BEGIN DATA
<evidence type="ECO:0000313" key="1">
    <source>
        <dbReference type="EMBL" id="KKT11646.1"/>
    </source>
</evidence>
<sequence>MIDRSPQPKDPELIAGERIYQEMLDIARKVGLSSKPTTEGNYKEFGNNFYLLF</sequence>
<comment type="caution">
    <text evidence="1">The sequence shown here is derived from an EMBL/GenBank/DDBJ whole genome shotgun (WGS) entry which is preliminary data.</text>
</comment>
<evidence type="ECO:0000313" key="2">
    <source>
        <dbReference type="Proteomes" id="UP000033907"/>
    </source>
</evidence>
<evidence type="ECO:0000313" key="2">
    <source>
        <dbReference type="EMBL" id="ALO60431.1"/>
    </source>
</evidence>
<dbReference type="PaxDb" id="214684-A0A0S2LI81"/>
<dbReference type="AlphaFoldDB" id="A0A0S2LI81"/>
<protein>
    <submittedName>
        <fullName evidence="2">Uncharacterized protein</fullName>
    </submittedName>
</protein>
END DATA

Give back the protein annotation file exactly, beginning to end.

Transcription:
<evidence type="ECO:0000313" key="1">
    <source>
        <dbReference type="EMBL" id="KKT11646.1"/>
    </source>
</evidence>
<sequence>MIDRSPQPKDPELIAGERIYQEMLDIARKVGLSSKPTTEGNYKEFGNNFYLLF</sequence>
<comment type="caution">
    <text evidence="1">The sequence shown here is derived from an EMBL/GenBank/DDBJ whole genome shotgun (WGS) entry which is preliminary data.</text>
</comment>
<evidence type="ECO:0000313" key="2">
    <source>
        <dbReference type="Proteomes" id="UP000033907"/>
    </source>
</evidence>
<evidence type="ECO:0000313" key="2">
    <source>
        <dbReference type="EMBL" id="ALO60431.1"/>
    </source>
</evidence>
<dbReference type="PaxDb" id="214684-A0A0S2LI81"/>
<dbReference type="AlphaFoldDB" id="A0A0S2LI81"/>
<protein>
    <submittedName>
        <fullName evidence="2">Uncharacterized protein</fullName>
    </submittedName>
</protein>